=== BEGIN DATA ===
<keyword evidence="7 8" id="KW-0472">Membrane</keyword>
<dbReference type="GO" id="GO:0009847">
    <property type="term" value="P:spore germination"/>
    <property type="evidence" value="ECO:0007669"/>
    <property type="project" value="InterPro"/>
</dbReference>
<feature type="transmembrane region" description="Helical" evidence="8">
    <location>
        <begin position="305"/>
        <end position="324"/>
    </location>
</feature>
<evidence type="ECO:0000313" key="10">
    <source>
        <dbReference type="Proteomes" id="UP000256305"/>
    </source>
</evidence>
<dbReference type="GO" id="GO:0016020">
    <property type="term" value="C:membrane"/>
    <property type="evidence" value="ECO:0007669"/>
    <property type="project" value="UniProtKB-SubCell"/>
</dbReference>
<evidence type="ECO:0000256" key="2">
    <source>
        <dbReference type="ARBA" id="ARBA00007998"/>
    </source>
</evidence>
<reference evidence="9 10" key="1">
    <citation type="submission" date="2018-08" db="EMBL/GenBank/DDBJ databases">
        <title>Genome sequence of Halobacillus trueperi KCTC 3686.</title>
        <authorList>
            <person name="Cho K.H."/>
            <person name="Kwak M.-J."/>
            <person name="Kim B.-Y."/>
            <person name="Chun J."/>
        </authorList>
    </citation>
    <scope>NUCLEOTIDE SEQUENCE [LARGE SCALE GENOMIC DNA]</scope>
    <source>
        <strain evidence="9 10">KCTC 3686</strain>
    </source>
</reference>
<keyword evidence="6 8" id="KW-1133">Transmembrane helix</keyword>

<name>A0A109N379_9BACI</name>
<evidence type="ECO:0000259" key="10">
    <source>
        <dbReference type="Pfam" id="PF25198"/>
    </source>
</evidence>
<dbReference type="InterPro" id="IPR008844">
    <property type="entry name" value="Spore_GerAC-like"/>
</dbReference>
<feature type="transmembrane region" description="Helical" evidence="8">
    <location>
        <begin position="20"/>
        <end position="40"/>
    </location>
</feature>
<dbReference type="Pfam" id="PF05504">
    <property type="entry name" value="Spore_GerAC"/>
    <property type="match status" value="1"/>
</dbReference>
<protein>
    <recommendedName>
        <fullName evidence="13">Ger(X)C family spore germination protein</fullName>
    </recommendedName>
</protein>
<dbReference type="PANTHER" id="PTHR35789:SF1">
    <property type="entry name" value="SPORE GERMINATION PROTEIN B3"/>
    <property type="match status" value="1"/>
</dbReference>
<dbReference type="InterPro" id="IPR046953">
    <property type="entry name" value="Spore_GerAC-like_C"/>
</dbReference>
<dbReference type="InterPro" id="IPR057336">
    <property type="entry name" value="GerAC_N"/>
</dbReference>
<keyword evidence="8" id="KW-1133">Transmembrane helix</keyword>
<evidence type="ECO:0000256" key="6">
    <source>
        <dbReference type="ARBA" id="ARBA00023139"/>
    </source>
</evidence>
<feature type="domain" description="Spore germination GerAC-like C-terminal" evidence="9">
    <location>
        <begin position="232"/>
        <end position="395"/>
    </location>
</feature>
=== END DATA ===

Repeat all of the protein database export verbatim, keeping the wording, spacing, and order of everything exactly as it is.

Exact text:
<keyword evidence="7 8" id="KW-0472">Membrane</keyword>
<dbReference type="GO" id="GO:0009847">
    <property type="term" value="P:spore germination"/>
    <property type="evidence" value="ECO:0007669"/>
    <property type="project" value="InterPro"/>
</dbReference>
<feature type="transmembrane region" description="Helical" evidence="8">
    <location>
        <begin position="305"/>
        <end position="324"/>
    </location>
</feature>
<evidence type="ECO:0000313" key="10">
    <source>
        <dbReference type="Proteomes" id="UP000256305"/>
    </source>
</evidence>
<dbReference type="GO" id="GO:0016020">
    <property type="term" value="C:membrane"/>
    <property type="evidence" value="ECO:0007669"/>
    <property type="project" value="UniProtKB-SubCell"/>
</dbReference>
<evidence type="ECO:0000256" key="2">
    <source>
        <dbReference type="ARBA" id="ARBA00007998"/>
    </source>
</evidence>
<reference evidence="9 10" key="1">
    <citation type="submission" date="2018-08" db="EMBL/GenBank/DDBJ databases">
        <title>Genome sequence of Halobacillus trueperi KCTC 3686.</title>
        <authorList>
            <person name="Cho K.H."/>
            <person name="Kwak M.-J."/>
            <person name="Kim B.-Y."/>
            <person name="Chun J."/>
        </authorList>
    </citation>
    <scope>NUCLEOTIDE SEQUENCE [LARGE SCALE GENOMIC DNA]</scope>
    <source>
        <strain evidence="9 10">KCTC 3686</strain>
    </source>
</reference>
<keyword evidence="6 8" id="KW-1133">Transmembrane helix</keyword>

<name>A0A109N379_9BACI</name>
<evidence type="ECO:0000259" key="10">
    <source>
        <dbReference type="Pfam" id="PF25198"/>
    </source>
</evidence>
<dbReference type="InterPro" id="IPR008844">
    <property type="entry name" value="Spore_GerAC-like"/>
</dbReference>
<feature type="transmembrane region" description="Helical" evidence="8">
    <location>
        <begin position="20"/>
        <end position="40"/>
    </location>
</feature>
<dbReference type="Pfam" id="PF05504">
    <property type="entry name" value="Spore_GerAC"/>
    <property type="match status" value="1"/>
</dbReference>
<protein>
    <recommendedName>
        <fullName evidence="13">Ger(X)C family spore germination protein</fullName>
    </recommendedName>
</protein>
<dbReference type="PANTHER" id="PTHR35789:SF1">
    <property type="entry name" value="SPORE GERMINATION PROTEIN B3"/>
    <property type="match status" value="1"/>
</dbReference>
<dbReference type="InterPro" id="IPR046953">
    <property type="entry name" value="Spore_GerAC-like_C"/>
</dbReference>
<dbReference type="InterPro" id="IPR057336">
    <property type="entry name" value="GerAC_N"/>
</dbReference>
<keyword evidence="8" id="KW-1133">Transmembrane helix</keyword>
<evidence type="ECO:0000256" key="6">
    <source>
        <dbReference type="ARBA" id="ARBA00023139"/>
    </source>
</evidence>
<feature type="domain" description="Spore germination GerAC-like C-terminal" evidence="9">
    <location>
        <begin position="232"/>
        <end position="395"/>
    </location>
</feature>